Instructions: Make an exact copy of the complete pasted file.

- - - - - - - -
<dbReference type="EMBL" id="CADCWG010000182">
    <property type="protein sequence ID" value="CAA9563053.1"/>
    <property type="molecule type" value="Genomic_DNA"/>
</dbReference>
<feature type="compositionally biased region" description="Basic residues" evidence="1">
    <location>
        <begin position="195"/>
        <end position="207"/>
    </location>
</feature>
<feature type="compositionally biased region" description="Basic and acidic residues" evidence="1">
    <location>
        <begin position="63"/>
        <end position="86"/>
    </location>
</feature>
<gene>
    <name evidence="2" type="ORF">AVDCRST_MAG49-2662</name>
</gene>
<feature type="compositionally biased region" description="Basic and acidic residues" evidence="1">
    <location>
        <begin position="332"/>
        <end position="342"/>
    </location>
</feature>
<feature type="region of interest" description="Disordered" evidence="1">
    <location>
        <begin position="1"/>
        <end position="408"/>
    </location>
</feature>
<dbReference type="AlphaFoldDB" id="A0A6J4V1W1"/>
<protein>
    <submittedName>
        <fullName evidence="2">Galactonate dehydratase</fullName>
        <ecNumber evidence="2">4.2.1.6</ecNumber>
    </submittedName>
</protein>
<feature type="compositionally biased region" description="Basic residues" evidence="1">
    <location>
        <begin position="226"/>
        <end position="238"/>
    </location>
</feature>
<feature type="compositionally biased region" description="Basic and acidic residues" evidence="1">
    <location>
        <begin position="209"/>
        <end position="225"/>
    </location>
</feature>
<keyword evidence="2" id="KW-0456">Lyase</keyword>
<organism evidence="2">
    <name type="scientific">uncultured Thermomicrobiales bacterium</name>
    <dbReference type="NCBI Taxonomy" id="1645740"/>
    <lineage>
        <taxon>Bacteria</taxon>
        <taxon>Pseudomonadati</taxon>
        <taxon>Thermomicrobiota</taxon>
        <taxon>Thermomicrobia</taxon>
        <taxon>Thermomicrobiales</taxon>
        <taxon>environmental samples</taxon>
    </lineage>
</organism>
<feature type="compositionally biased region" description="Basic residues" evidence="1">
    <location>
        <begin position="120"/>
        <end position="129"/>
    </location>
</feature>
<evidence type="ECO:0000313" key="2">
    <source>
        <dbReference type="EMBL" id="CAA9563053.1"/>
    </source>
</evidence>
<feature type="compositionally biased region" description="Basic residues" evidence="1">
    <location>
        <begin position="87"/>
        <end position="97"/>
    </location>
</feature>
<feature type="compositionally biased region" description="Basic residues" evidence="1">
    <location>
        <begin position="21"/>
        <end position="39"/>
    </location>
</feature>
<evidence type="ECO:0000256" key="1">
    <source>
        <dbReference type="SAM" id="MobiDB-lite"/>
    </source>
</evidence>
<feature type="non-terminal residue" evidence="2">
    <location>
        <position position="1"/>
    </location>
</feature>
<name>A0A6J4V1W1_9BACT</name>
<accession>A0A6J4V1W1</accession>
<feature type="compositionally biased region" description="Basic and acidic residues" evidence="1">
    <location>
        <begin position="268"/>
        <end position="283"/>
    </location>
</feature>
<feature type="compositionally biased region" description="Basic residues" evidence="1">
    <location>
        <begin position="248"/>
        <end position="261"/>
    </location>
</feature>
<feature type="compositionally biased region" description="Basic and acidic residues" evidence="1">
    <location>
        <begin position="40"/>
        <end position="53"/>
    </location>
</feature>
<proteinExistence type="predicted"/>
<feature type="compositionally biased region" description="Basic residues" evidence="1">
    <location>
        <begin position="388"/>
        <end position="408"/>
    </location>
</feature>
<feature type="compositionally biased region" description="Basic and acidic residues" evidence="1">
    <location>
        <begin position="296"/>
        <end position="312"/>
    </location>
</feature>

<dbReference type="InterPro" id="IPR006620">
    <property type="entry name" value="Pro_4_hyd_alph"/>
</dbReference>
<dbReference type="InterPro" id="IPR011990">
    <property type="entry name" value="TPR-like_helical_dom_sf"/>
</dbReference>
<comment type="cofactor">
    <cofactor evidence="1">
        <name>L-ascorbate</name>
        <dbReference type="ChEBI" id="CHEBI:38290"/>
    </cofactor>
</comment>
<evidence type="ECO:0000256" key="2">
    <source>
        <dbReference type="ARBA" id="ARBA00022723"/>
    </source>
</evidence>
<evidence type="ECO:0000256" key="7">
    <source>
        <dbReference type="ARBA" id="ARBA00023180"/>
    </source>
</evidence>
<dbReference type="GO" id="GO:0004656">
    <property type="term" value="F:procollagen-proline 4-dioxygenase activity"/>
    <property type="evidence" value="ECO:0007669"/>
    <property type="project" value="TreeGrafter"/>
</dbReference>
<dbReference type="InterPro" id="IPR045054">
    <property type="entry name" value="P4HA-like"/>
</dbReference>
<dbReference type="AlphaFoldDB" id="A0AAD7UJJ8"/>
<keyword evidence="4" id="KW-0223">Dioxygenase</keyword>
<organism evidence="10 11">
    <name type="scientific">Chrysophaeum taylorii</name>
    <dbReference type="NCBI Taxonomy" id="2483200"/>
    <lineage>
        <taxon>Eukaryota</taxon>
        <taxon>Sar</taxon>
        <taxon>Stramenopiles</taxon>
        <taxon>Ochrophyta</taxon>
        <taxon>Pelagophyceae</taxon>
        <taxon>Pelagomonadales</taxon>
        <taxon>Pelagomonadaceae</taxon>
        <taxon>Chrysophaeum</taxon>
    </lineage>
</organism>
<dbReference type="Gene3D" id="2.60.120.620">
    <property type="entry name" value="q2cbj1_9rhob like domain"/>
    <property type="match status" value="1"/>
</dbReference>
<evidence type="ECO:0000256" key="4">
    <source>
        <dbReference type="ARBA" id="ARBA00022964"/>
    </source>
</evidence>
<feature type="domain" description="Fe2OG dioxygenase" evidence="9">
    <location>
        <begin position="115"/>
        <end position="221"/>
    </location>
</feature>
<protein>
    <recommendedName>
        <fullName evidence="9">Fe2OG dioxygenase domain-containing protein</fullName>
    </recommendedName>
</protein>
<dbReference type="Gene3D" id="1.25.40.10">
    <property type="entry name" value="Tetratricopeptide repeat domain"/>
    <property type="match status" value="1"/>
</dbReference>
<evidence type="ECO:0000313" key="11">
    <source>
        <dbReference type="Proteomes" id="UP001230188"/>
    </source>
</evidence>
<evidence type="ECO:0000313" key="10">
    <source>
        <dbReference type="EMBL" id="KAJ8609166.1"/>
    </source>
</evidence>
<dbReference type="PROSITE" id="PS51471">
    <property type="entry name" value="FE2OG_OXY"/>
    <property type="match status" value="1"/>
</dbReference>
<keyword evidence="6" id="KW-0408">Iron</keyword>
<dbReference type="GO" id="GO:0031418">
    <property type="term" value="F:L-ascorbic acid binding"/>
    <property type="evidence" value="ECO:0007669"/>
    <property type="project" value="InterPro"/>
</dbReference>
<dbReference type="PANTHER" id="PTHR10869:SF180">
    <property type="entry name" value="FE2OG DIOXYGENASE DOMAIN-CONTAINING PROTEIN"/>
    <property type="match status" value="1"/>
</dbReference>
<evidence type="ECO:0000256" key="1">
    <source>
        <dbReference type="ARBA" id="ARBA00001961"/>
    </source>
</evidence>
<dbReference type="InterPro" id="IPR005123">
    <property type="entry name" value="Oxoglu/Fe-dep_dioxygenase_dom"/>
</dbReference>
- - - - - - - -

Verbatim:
<dbReference type="EMBL" id="CADCWG010000182">
    <property type="protein sequence ID" value="CAA9563053.1"/>
    <property type="molecule type" value="Genomic_DNA"/>
</dbReference>
<feature type="compositionally biased region" description="Basic residues" evidence="1">
    <location>
        <begin position="195"/>
        <end position="207"/>
    </location>
</feature>
<feature type="compositionally biased region" description="Basic and acidic residues" evidence="1">
    <location>
        <begin position="63"/>
        <end position="86"/>
    </location>
</feature>
<gene>
    <name evidence="2" type="ORF">AVDCRST_MAG49-2662</name>
</gene>
<feature type="compositionally biased region" description="Basic and acidic residues" evidence="1">
    <location>
        <begin position="332"/>
        <end position="342"/>
    </location>
</feature>
<feature type="region of interest" description="Disordered" evidence="1">
    <location>
        <begin position="1"/>
        <end position="408"/>
    </location>
</feature>
<dbReference type="AlphaFoldDB" id="A0A6J4V1W1"/>
<protein>
    <submittedName>
        <fullName evidence="2">Galactonate dehydratase</fullName>
        <ecNumber evidence="2">4.2.1.6</ecNumber>
    </submittedName>
</protein>
<feature type="compositionally biased region" description="Basic residues" evidence="1">
    <location>
        <begin position="226"/>
        <end position="238"/>
    </location>
</feature>
<feature type="compositionally biased region" description="Basic and acidic residues" evidence="1">
    <location>
        <begin position="209"/>
        <end position="225"/>
    </location>
</feature>
<keyword evidence="2" id="KW-0456">Lyase</keyword>
<organism evidence="2">
    <name type="scientific">uncultured Thermomicrobiales bacterium</name>
    <dbReference type="NCBI Taxonomy" id="1645740"/>
    <lineage>
        <taxon>Bacteria</taxon>
        <taxon>Pseudomonadati</taxon>
        <taxon>Thermomicrobiota</taxon>
        <taxon>Thermomicrobia</taxon>
        <taxon>Thermomicrobiales</taxon>
        <taxon>environmental samples</taxon>
    </lineage>
</organism>
<feature type="compositionally biased region" description="Basic residues" evidence="1">
    <location>
        <begin position="120"/>
        <end position="129"/>
    </location>
</feature>
<evidence type="ECO:0000313" key="2">
    <source>
        <dbReference type="EMBL" id="CAA9563053.1"/>
    </source>
</evidence>
<feature type="compositionally biased region" description="Basic residues" evidence="1">
    <location>
        <begin position="87"/>
        <end position="97"/>
    </location>
</feature>
<feature type="compositionally biased region" description="Basic residues" evidence="1">
    <location>
        <begin position="21"/>
        <end position="39"/>
    </location>
</feature>
<evidence type="ECO:0000256" key="1">
    <source>
        <dbReference type="SAM" id="MobiDB-lite"/>
    </source>
</evidence>
<feature type="non-terminal residue" evidence="2">
    <location>
        <position position="1"/>
    </location>
</feature>
<name>A0A6J4V1W1_9BACT</name>
<accession>A0A6J4V1W1</accession>
<feature type="compositionally biased region" description="Basic and acidic residues" evidence="1">
    <location>
        <begin position="268"/>
        <end position="283"/>
    </location>
</feature>
<feature type="compositionally biased region" description="Basic residues" evidence="1">
    <location>
        <begin position="248"/>
        <end position="261"/>
    </location>
</feature>
<feature type="compositionally biased region" description="Basic and acidic residues" evidence="1">
    <location>
        <begin position="40"/>
        <end position="53"/>
    </location>
</feature>
<proteinExistence type="predicted"/>
<feature type="compositionally biased region" description="Basic residues" evidence="1">
    <location>
        <begin position="388"/>
        <end position="408"/>
    </location>
</feature>
<feature type="compositionally biased region" description="Basic and acidic residues" evidence="1">
    <location>
        <begin position="296"/>
        <end position="312"/>
    </location>
</feature>

<dbReference type="InterPro" id="IPR006620">
    <property type="entry name" value="Pro_4_hyd_alph"/>
</dbReference>
<dbReference type="InterPro" id="IPR011990">
    <property type="entry name" value="TPR-like_helical_dom_sf"/>
</dbReference>
<comment type="cofactor">
    <cofactor evidence="1">
        <name>L-ascorbate</name>
        <dbReference type="ChEBI" id="CHEBI:38290"/>
    </cofactor>
</comment>
<evidence type="ECO:0000256" key="2">
    <source>
        <dbReference type="ARBA" id="ARBA00022723"/>
    </source>
</evidence>
<evidence type="ECO:0000256" key="7">
    <source>
        <dbReference type="ARBA" id="ARBA00023180"/>
    </source>
</evidence>
<dbReference type="GO" id="GO:0004656">
    <property type="term" value="F:procollagen-proline 4-dioxygenase activity"/>
    <property type="evidence" value="ECO:0007669"/>
    <property type="project" value="TreeGrafter"/>
</dbReference>
<dbReference type="InterPro" id="IPR045054">
    <property type="entry name" value="P4HA-like"/>
</dbReference>
<dbReference type="AlphaFoldDB" id="A0AAD7UJJ8"/>
<keyword evidence="4" id="KW-0223">Dioxygenase</keyword>
<organism evidence="10 11">
    <name type="scientific">Chrysophaeum taylorii</name>
    <dbReference type="NCBI Taxonomy" id="2483200"/>
    <lineage>
        <taxon>Eukaryota</taxon>
        <taxon>Sar</taxon>
        <taxon>Stramenopiles</taxon>
        <taxon>Ochrophyta</taxon>
        <taxon>Pelagophyceae</taxon>
        <taxon>Pelagomonadales</taxon>
        <taxon>Pelagomonadaceae</taxon>
        <taxon>Chrysophaeum</taxon>
    </lineage>
</organism>
<dbReference type="Gene3D" id="2.60.120.620">
    <property type="entry name" value="q2cbj1_9rhob like domain"/>
    <property type="match status" value="1"/>
</dbReference>
<evidence type="ECO:0000256" key="4">
    <source>
        <dbReference type="ARBA" id="ARBA00022964"/>
    </source>
</evidence>
<feature type="domain" description="Fe2OG dioxygenase" evidence="9">
    <location>
        <begin position="115"/>
        <end position="221"/>
    </location>
</feature>
<protein>
    <recommendedName>
        <fullName evidence="9">Fe2OG dioxygenase domain-containing protein</fullName>
    </recommendedName>
</protein>
<dbReference type="Gene3D" id="1.25.40.10">
    <property type="entry name" value="Tetratricopeptide repeat domain"/>
    <property type="match status" value="1"/>
</dbReference>
<evidence type="ECO:0000313" key="11">
    <source>
        <dbReference type="Proteomes" id="UP001230188"/>
    </source>
</evidence>
<evidence type="ECO:0000313" key="10">
    <source>
        <dbReference type="EMBL" id="KAJ8609166.1"/>
    </source>
</evidence>
<dbReference type="PROSITE" id="PS51471">
    <property type="entry name" value="FE2OG_OXY"/>
    <property type="match status" value="1"/>
</dbReference>
<keyword evidence="6" id="KW-0408">Iron</keyword>
<dbReference type="GO" id="GO:0031418">
    <property type="term" value="F:L-ascorbic acid binding"/>
    <property type="evidence" value="ECO:0007669"/>
    <property type="project" value="InterPro"/>
</dbReference>
<dbReference type="PANTHER" id="PTHR10869:SF180">
    <property type="entry name" value="FE2OG DIOXYGENASE DOMAIN-CONTAINING PROTEIN"/>
    <property type="match status" value="1"/>
</dbReference>
<evidence type="ECO:0000256" key="1">
    <source>
        <dbReference type="ARBA" id="ARBA00001961"/>
    </source>
</evidence>
<dbReference type="InterPro" id="IPR005123">
    <property type="entry name" value="Oxoglu/Fe-dep_dioxygenase_dom"/>
</dbReference>